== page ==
When Ibn Saud, the first monarch of Saudi Arabia known as the “Desert King,” took over the country, it it looked like he had become the conqueror and ruler of a giant sandbox with a couple of holy sites. But in 1938, the world found out that Ibn Saud was sitting on the world’s largest source of petroleum. Now, the House of Saud controls the world’s most profitable company, the Saudi Arabian Oil Company, commonly known as Aramco. But no one is quite sure how much Aramco is worth. Why? Because it’s private. But if the Crown Prince of Saudi Arabia, Mohammed bin Salman (MBS), has his way, by 2021 the whole world might know just how wealthy the Saudis are — Aramco might go public.
The income and worth of Aramco has only been guessed, never confirmed. Last year Bloomberg estimated that Aramco’s net income in just the first six months of 2017 was $33.8 billion. But Aramco’s response to this guess was, “This is inaccurate, Saudi Aramco does not comment on speculation regarding its financial performance and fiscal regime.” But it is a known and confirmed fact that Aramco is the largest energy producer with the largest oil reserves in the world.
What makes Aramco even more interesting is that it’s the personal, private business of the Saudi government, or, the House of Saud. This is why Saudi princes have enough money to drive around with pet lions in the front seat of their Lamborghinis, as my brother experienced several years ago. (Yes, this actually happened.) And this is why Saudi Arabia has been shaking up global politics since 1933.
So when MBS started making plans in 2016 to take Aramco public there was serious tension and excitement. Unsurprisingly, Saudi Arabian technocrats and ministers have been pushing back against MBS’s plans. The country’s powerful energy minister Khalid al-Falih protested the initial public offering (IPO), but MBS kept pushing to get the company listed as soon as possible. But al-Falih’s protests in 2016 did curb MBS slightly and he pushed the IPO back to 2021.
MBS sees himself as a reformer and after decades of relying on a single market of oil, he is trying to diversify the Saudi economy. Taking public Aramco might do this. But change tends to unsettle an economy: The economic diversification led to the 2017 recession in Saudi Arabia, according to the Wall Street Journal. The new policies to increase non-oil revenue led decreased private-sector investment, consumer spending, and foreign direct investment hit a 14-year low.
Taking Aramco public signals a massive power shift in Saudi Arabia, which is why many technocrats, like al-Falih, are fighting MBS. In past regimes, Aramco was given plenty of independence and the company leaders held much of the power in the country. But now, politicians — MBS in particular — are back in power and don’t want the country relying on a single source of wealth.
But taking Aramco public would not help Saudi Arabia or bring the reform MBS desires. Making Saudi Arabia more economically diverse, like the United Arab Emirates, is certainly necessary to attract even more wealth and long-term investment. But going public means giving Aramco up, and the consequences of such a move would be disastrous for the Saudi Arabian royal family. It makes no sense for them to make this move.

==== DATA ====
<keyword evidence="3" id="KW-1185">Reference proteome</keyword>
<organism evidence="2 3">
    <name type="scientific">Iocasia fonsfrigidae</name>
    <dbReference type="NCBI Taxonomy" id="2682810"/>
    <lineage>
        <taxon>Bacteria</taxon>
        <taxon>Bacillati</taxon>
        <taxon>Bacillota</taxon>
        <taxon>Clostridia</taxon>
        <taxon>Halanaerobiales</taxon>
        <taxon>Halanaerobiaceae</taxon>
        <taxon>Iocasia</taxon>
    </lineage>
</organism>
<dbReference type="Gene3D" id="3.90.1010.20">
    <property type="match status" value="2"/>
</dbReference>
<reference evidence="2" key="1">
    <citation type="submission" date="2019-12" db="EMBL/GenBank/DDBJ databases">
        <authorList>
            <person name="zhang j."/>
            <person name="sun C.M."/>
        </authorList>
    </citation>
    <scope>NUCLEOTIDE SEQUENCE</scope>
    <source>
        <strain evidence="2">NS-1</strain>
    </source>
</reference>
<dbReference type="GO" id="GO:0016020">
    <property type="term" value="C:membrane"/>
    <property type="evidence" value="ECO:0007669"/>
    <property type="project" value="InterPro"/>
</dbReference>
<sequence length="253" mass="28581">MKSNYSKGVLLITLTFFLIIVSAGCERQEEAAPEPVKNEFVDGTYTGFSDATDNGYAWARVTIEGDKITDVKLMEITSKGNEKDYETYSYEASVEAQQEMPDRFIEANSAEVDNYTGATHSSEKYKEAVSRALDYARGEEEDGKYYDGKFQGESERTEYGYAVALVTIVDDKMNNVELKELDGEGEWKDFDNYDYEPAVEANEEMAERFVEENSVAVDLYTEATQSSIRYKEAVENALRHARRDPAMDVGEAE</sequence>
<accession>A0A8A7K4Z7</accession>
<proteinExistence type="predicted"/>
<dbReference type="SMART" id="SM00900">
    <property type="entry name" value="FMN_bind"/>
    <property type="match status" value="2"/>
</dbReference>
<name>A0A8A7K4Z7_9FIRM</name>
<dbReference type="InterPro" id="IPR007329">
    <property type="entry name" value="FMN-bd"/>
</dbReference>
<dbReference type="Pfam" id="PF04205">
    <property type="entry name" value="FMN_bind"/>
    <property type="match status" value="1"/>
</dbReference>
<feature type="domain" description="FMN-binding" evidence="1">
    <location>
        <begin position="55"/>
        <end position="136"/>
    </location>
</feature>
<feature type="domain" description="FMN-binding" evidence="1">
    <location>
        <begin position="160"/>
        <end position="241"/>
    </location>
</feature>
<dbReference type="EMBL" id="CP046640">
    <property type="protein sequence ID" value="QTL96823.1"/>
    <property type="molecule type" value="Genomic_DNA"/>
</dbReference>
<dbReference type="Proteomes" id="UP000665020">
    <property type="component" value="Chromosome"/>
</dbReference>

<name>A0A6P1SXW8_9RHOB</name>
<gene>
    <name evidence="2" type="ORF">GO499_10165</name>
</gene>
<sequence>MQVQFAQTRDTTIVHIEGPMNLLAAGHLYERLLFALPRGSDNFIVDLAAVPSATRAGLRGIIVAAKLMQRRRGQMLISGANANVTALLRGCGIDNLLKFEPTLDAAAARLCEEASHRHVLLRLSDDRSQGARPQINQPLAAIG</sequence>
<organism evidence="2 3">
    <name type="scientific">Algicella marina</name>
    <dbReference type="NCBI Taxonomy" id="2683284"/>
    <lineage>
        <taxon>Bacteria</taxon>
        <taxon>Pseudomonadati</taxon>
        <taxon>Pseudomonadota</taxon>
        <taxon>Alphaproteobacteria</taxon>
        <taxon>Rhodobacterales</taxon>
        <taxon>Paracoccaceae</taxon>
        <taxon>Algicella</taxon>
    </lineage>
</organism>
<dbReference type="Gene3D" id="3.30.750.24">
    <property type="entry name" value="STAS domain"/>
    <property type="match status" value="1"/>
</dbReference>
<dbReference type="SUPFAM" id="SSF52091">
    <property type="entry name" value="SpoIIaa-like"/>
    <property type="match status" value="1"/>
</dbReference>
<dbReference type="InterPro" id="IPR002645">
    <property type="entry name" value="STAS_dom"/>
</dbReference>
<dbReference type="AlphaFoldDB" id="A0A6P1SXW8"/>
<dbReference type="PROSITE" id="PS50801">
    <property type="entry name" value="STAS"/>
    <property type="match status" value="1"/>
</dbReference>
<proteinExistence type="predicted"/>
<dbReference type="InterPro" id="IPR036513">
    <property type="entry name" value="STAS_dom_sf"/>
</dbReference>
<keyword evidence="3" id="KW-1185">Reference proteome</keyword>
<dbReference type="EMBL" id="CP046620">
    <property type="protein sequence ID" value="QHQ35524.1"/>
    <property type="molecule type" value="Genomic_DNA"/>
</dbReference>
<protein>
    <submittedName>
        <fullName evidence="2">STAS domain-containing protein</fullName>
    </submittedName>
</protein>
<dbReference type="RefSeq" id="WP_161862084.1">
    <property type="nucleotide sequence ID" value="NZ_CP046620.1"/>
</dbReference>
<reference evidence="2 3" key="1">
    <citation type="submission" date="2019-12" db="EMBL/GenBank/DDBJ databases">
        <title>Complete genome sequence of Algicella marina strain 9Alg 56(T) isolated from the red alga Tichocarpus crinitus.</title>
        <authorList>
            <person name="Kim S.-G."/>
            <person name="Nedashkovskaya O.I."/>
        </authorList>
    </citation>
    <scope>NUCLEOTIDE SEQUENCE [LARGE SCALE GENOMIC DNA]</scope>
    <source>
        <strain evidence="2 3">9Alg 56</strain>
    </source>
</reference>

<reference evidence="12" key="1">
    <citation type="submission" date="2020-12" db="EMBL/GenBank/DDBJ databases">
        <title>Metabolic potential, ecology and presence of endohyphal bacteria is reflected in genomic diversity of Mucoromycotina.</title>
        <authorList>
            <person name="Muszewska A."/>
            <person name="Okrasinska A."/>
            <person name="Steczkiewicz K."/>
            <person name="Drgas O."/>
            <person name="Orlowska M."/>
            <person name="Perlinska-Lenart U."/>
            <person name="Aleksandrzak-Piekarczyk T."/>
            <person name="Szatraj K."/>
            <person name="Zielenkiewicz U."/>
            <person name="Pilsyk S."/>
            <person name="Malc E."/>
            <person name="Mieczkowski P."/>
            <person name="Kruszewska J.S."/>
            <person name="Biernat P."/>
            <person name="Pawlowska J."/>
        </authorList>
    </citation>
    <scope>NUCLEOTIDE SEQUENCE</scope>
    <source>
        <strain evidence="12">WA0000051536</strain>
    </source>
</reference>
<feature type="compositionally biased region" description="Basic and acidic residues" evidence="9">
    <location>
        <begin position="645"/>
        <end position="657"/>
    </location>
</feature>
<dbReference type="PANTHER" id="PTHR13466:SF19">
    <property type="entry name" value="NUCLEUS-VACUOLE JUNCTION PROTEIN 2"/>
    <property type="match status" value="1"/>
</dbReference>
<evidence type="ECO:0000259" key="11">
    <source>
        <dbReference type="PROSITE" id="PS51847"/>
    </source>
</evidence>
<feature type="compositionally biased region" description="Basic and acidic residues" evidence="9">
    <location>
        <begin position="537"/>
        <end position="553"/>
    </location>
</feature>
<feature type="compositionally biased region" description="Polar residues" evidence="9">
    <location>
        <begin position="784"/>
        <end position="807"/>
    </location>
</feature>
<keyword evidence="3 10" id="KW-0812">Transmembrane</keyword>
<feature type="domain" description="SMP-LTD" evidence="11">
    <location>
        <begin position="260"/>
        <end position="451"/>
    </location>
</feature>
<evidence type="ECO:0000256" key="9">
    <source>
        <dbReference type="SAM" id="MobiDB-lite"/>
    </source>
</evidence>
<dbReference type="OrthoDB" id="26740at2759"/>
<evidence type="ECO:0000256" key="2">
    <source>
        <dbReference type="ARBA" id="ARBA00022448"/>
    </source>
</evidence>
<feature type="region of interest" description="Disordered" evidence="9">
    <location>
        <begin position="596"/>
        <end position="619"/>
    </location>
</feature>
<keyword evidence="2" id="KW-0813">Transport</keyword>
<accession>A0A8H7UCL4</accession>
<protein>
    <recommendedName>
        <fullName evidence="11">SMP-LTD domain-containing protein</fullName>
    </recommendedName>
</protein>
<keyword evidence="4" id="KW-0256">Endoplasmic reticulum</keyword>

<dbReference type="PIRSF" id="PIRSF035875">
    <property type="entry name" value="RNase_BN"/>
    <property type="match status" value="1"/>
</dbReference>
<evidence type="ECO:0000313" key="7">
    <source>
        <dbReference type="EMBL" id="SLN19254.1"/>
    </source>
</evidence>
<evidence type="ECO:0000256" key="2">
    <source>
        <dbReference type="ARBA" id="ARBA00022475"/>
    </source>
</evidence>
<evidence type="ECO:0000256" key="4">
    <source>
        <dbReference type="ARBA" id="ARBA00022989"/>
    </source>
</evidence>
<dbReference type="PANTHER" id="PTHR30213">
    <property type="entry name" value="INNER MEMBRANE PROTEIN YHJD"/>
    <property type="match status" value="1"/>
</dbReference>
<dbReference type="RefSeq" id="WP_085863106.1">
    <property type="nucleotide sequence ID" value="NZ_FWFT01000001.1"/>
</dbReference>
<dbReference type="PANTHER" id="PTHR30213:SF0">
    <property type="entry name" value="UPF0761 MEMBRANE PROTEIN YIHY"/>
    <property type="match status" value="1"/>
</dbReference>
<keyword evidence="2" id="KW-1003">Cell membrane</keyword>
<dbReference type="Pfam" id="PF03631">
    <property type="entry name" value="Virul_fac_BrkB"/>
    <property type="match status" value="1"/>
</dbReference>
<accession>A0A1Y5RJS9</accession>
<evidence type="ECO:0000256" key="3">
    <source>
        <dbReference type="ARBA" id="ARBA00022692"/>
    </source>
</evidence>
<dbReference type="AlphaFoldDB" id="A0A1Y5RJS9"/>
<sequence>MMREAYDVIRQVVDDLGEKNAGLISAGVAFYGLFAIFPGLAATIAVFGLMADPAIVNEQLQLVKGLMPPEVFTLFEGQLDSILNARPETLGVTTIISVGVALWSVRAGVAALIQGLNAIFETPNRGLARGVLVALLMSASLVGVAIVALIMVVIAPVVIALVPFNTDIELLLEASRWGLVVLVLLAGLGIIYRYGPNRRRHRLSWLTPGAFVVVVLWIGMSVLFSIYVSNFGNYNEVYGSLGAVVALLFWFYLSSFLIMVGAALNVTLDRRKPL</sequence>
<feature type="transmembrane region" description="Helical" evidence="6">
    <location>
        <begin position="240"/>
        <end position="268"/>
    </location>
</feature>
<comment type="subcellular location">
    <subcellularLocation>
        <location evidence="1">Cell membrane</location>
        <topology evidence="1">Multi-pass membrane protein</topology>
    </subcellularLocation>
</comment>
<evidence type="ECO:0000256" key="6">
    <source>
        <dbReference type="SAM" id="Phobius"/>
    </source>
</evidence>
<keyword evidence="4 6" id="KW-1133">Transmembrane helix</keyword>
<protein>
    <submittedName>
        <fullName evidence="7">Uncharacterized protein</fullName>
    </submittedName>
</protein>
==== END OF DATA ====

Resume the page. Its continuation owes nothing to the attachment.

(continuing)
MBS wants to sell a five percent stake in Aramco on local and foreign exchanges, according to Reuters. This would rake in a quick $100 billion and that would give Aramco a market capitalization of $2 trillion — the biggest market capitalization ever achieved by a company. Exxonmobil and Royal Dutch Shell, the second and third most valuable energy companies, would suddenly be dwarfed and look like toys next to Aramco. (Exxonmobil’s market capitalization is a mere $327 billion and Shell’s is $285 billion). With an easy cashout of $100 billion — by far the biggest IPO in history — and a market capitalization of $2 trillion, it seems like common sense to take Aramco public.
But if Aramco went public, the House of Saud would lose some of its power. The House of Saud’s total control of Aramco is what rocketed them into global power in the first place, gave them absolute power in their country, and made them leaders of the Islamic world. Aramco is their indestructible secret weapon and ultimate trump card. Loosening their hold on Aramco would be perceived as weakness by Saudi Arabia’s enemies and could call into question the regime’s legitimacy.
The long-term economic effects of taking Aramco public are also questionable. Many investors simply think it’s too ambitious to invest in the company. Sure, Aramco’s cash flow is three times more than ExxonMobil and Shell, but it’s this very prospect that could drive investors away.
Reuters reported, “Its desire for a market value six to seven times higher than those of Exxon or Shell might look too ambitious to many investors and analysts who have said the company could be worth more than $1 trillion.”
The House of Saud’s self-preservation and stability is entirely dependent on Aramco. Taking the company public would be an unprecedented reform, but MBS risks his personal and his nation’s long-term self-sufficiency in doing so.